Contribution of different grass species to plant-atmosphere ammonia exchange in intensively managed grassland

M. Mattsson, B. Herrmann, S. Jones, A. Neftel, M. A. Sutton, J. K. Schjoerring

Research output: Contribution to journalArticle

16 Citations (Scopus)

Abstract

Species diversity in grasslands usually declines with increasing input of nitrogen from fertilizers or atmospheric deposition. Conversely, species diversity may also impact the build-up of soil and plant nitrogen pools. One important pool is NH3/NH+4 which also can be exchanged between plant leaves and the atmosphere. Limited information is available on how plant-atmosphere ammonia exchange is related to species diversity in grasslands. We have here investigated grass species abundance and different foliar nitrogen pools in 4-year-old intensively managed grassland. Apoplastic pH and NH+4 concentrations of the 8 most abundant species (Lolium perenne, Phleum pratense, Festuca pratensis, Lolium multiflorum, Poa pratensis, Dactylis glomerata, Holcus lanatus, Bromus mollis) were used to calculate stomatal NH3 compensation points. Apoplastic NH+4 concentrations differed considerably among the species, ranging from 13 to 117μM, with highest values in Festuca pratensis. Also apoplastic pH values varied, from pH 6.0 in Phleum pratense to 6.9 in Dactylis glomerata. The observed differences in apoplastic NH+ 4 and pH resulted in a large span of predicted values for the stomatal NH3 compensation point which ranged between 0.20 and 6.57 nmol mol-1. Three species (Lolium perenne, Festuca pratensis and Dactylis glomerata) had sufficiently high NH3 compensation point and abundance to contribute to the bi-directional NH3 fluxes recorded over the whole field. The other 5 grass species had NH3 compensation points considerably below the atmospheric NH3 concentration and were thus not likely to con- tribute to NH3 emission but only to NH3 uptake from the atmosphere. Evaluated across species, leaf bulk-tissue NH +4 concentrations correlated well (r2=0.902) with stomatal NH3 compensation points calculated on the basis of the apoplastic bioassay. This suggests that leaf tissue NH+4 concentrations combined with data for the frequency distribution of the corresponding species can be used for predicting the NH3 exchange potential of a mixed grass sward.

Original languageEnglish
Pages (from-to)59-66
Number of pages8
JournalBiogeosciences
Volume6
Issue number1
DOIs
Publication statusPrint publication - 9 Jan 2009
Externally publishedYes

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ammonia
grasslands
grassland
grass
grasses
atmosphere
species diversity
Festuca pratensis
Dactylis glomerata
nitrogen
Phleum pratense
Lolium perenne
sward
atmospheric deposition
Holcus lanatus
bioassay
leaves
Poa pratensis
fertilizer
Lolium multiflorum

Cite this

Mattsson, M. ; Herrmann, B. ; Jones, S. ; Neftel, A. ; Sutton, M. A. ; Schjoerring, J. K. / Contribution of different grass species to plant-atmosphere ammonia exchange in intensively managed grassland. In: Biogeosciences. 2009 ; Vol. 6, No. 1. pp. 59-66.
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Contribution of different grass species to plant-atmosphere ammonia exchange in intensively managed grassland. / Mattsson, M.; Herrmann, B.; Jones, S.; Neftel, A.; Sutton, M. A.; Schjoerring, J. K.

In: Biogeosciences, Vol. 6, No. 1, 09.01.2009, p. 59-66.

Research output: Contribution to journalArticle

TY - JOUR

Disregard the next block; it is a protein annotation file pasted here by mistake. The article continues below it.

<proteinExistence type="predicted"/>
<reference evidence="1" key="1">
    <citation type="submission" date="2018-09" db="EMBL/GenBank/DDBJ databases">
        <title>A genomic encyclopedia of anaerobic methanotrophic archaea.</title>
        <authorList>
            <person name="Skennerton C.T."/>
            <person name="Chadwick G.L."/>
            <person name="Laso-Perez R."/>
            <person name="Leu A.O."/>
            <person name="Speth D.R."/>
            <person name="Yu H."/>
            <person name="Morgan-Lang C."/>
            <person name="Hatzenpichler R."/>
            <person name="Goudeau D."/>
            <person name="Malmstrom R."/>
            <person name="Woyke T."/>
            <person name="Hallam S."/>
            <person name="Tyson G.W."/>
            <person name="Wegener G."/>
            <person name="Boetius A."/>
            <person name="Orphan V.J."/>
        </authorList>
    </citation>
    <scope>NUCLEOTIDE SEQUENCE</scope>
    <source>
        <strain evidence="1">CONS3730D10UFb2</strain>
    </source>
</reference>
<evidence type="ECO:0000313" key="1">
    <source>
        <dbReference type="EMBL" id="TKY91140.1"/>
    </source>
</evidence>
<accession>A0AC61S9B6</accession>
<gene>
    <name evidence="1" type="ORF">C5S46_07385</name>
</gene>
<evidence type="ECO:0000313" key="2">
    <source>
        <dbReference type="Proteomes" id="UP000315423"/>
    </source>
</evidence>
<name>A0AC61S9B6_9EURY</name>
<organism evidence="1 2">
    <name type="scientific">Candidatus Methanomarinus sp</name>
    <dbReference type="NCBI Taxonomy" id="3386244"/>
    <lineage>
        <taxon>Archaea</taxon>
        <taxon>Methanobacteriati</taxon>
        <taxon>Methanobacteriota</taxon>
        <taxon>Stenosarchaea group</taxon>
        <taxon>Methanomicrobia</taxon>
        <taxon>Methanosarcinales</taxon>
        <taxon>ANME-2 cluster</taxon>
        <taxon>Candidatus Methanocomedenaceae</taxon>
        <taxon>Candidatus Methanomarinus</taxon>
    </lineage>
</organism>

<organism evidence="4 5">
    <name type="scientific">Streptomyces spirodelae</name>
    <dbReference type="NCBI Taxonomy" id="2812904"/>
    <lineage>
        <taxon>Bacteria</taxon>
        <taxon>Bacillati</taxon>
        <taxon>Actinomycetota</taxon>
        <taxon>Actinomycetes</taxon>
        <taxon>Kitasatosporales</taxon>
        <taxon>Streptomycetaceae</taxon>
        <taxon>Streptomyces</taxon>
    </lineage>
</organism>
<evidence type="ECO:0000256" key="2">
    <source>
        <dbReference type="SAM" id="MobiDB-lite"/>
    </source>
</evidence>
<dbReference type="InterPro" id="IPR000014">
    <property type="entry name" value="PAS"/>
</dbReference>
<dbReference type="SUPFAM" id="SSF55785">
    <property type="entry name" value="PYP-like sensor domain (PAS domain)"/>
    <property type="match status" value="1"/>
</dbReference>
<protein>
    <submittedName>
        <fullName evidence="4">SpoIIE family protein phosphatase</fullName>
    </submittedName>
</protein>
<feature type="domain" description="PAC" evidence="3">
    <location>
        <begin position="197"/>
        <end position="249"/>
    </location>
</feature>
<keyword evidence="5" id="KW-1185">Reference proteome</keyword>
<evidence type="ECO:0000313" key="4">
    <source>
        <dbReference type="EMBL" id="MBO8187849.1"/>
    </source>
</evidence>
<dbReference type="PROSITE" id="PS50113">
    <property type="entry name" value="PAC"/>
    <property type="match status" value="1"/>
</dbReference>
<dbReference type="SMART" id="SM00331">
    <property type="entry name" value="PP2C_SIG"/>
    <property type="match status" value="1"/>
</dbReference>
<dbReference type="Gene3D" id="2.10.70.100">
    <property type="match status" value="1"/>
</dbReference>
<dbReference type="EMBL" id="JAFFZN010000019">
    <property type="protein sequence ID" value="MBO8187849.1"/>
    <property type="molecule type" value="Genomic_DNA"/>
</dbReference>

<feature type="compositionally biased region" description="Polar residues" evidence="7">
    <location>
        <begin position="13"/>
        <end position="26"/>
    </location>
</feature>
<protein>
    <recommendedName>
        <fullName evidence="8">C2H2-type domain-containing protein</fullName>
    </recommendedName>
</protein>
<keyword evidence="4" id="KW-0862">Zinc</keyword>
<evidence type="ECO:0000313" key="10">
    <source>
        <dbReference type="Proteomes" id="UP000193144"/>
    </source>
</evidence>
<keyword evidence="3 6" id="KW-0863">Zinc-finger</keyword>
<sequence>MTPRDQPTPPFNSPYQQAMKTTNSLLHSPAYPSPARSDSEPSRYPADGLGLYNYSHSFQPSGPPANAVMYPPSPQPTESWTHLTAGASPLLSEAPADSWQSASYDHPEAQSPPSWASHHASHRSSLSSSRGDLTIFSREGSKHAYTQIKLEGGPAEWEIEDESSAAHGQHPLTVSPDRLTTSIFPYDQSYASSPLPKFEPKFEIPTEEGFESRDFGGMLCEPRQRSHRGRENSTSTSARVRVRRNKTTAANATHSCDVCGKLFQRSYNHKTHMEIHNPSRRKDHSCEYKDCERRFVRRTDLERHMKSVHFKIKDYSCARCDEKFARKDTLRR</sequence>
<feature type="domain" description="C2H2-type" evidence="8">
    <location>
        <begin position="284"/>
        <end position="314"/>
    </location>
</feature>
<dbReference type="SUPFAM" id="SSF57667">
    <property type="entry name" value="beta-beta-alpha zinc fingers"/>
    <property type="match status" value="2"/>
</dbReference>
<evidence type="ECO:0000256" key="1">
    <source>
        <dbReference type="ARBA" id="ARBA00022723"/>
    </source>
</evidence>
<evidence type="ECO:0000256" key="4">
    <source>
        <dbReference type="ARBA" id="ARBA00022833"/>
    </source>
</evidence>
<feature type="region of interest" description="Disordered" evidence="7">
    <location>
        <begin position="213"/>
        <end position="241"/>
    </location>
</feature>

T1 - Contribution of different grass species to plant-atmosphere ammonia exchange in intensively managed grassland

AU - Mattsson, M.

AU - Herrmann, B.

AU - Jones, S.

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AU - Sutton, M. A.

AU - Schjoerring, J. K.

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AB - Species diversity in grasslands usually declines with increasing input of nitrogen from fertilizers or atmospheric deposition. Conversely, species diversity may also impact the build-up of soil and plant nitrogen pools. One important pool is NH3/NH+4 which also can be exchanged between plant leaves and the atmosphere. Limited information is available on how plant-atmosphere ammonia exchange is related to species diversity in grasslands. We have here investigated grass species abundance and different foliar nitrogen pools in 4-year-old intensively managed grassland. Apoplastic pH and NH+4 concentrations of the 8 most abundant species (Lolium perenne, Phleum pratense, Festuca pratensis, Lolium multiflorum, Poa pratensis, Dactylis glomerata, Holcus lanatus, Bromus mollis) were used to calculate stomatal NH3 compensation points. Apoplastic NH+4 concentrations differed considerably among the species, ranging from 13 to 117μM, with highest values in Festuca pratensis. Also apoplastic pH values varied, from pH 6.0 in Phleum pratense to 6.9 in Dactylis glomerata. The observed differences in apoplastic NH+ 4 and pH resulted in a large span of predicted values for the stomatal NH3 compensation point which ranged between 0.20 and 6.57 nmol mol-1. Three species (Lolium perenne, Festuca pratensis and Dactylis glomerata) had sufficiently high NH3 compensation point and abundance to contribute to the bi-directional NH3 fluxes recorded over the whole field. The other 5 grass species had NH3 compensation points considerably below the atmospheric NH3 concentration and were thus not likely to con- tribute to NH3 emission but only to NH3 uptake from the atmosphere. Evaluated across species, leaf bulk-tissue NH +4 concentrations correlated well (r2=0.902) with stomatal NH3 compensation points calculated on the basis of the apoplastic bioassay. This suggests that leaf tissue NH+4 concentrations combined with data for the frequency distribution of the corresponding species can be used for predicting the NH3 exchange potential of a mixed grass sward.

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